But wait, we haven’t really explained what it is the troupe does.

STAYING IN THE MOMENT

“Improv itself (involves) taking suggestions from the audience and doing comedy in the moment. So, it’s not scripted: What you see on the stage is fresh right then, and it’s basically being created in front of your eyes.”

As for the kind of humor one can expect:

“It runs the gamut,” Marchese replies. “If there’s something in the news quite often it can be interspersed. We try to make people laugh at things rather than poking things. We don’t take a political side, so whatever is going on we could be on either side, or maybe the show is on both sides at the same time.”

But can we bring our great-grandmother Ethel? Or will her ears turn red and catch fire?

“Most of the shows are family-friendly,”Marchese says, quickly dousing any potential flames. “Occasionally if there’s one that’s not family-friendly we disclose that ahead of time.” (Look for the skull and crossbones or the finger sliding slowly across the neck.) “But usually even kids, I would say 10 and above, will enjoy the comedy.”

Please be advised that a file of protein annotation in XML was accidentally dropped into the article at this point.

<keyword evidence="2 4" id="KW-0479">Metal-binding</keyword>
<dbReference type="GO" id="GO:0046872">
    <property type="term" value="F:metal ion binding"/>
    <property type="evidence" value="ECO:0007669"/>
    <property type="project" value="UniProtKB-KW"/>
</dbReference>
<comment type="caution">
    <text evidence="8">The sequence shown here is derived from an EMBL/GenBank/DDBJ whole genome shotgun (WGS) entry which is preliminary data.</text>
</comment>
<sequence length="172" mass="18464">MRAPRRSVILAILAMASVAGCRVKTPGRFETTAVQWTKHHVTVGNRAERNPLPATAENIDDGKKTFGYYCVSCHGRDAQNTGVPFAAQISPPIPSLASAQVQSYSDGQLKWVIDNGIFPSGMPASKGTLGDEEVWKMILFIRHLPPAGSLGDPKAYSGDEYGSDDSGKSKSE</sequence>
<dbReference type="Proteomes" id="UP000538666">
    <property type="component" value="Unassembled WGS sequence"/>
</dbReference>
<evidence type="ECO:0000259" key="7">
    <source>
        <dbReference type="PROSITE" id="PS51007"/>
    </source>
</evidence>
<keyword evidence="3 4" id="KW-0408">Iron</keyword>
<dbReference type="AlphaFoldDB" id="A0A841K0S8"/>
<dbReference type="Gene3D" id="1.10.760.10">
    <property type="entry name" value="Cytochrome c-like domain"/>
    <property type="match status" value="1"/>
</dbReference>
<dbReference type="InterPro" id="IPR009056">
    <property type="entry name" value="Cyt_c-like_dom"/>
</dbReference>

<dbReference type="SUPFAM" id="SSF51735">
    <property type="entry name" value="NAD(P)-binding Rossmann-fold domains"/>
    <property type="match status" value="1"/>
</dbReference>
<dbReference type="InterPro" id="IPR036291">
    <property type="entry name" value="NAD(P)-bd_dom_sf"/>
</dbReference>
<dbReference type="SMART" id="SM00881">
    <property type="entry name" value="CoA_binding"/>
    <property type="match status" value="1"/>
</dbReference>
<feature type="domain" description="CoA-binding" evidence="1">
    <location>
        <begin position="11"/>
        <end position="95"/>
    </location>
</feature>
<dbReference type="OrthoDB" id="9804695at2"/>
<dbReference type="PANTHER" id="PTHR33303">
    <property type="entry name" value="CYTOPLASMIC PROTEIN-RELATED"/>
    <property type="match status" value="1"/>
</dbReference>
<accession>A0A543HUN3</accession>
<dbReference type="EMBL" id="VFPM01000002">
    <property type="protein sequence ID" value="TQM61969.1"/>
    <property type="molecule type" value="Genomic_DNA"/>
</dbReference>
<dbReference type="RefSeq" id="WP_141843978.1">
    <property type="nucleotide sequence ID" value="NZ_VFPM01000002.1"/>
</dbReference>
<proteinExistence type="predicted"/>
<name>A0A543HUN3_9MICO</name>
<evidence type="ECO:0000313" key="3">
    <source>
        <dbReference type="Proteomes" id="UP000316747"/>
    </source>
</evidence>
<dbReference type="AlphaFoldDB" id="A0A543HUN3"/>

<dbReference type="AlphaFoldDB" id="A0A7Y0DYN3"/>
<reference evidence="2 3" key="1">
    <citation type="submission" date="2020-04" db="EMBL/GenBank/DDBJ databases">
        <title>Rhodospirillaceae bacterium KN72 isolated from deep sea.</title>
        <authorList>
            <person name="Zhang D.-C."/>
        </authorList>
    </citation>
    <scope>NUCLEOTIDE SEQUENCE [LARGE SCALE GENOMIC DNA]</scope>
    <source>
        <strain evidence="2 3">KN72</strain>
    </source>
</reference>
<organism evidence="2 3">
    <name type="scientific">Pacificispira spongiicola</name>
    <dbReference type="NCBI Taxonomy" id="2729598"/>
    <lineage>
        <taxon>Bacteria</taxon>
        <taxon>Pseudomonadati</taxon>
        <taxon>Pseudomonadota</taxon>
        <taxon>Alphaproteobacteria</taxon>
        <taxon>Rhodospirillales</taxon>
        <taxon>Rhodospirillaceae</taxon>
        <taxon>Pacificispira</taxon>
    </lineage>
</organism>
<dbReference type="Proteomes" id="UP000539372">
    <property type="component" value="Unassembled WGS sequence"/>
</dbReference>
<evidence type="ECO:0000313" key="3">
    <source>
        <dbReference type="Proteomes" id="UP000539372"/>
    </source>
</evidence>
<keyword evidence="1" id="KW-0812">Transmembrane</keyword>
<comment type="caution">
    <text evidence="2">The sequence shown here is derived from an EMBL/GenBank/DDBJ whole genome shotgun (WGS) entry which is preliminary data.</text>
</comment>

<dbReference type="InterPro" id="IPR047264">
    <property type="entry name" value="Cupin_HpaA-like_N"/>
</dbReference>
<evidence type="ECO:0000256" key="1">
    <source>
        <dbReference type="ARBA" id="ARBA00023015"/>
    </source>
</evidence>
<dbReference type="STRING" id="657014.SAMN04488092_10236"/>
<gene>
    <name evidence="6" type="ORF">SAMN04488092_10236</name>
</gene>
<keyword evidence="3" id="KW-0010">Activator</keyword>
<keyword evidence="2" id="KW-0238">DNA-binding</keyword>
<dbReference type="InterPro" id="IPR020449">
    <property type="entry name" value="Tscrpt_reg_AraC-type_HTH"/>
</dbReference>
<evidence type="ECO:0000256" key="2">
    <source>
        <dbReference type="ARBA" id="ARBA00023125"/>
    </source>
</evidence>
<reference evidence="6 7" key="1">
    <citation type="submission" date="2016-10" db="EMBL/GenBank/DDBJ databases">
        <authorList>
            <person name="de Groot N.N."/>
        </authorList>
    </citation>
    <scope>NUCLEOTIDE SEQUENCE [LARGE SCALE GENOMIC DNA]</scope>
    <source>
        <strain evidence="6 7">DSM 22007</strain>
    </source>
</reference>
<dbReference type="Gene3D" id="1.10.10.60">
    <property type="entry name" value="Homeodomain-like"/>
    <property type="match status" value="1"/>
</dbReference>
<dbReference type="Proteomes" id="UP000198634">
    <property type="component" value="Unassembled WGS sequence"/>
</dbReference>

The shows are usually themed (4th of July, St. Patrick’s Day, and so on; this past summer the group performed a Hawaiian-themed show). The one this coming Saturday is entitled “Turkey, Friends & Fools” (written by trouper Valerie Gorsuch), and I’m guessing it has to do with the bird and not the country.

“Additionally, during the November show, we are also doing a sketch,” Marchese says, letting the cat out of the bag. “Sometimes we do a sketch in between the improvs, and a sketch is actually a written short scene. Also in the November show we will be featuring a few scenes with some seniors. Two of the April’s Fools members, myself and Doris Usui, have been teaching (a comedy improv workshop) over 10 years in Manhattan Beach (through the Parks and Recreation Dept.).”

I guess you can’t have rehearsals, because it’s improv, but do you meet up apart from when you’re all on stage together?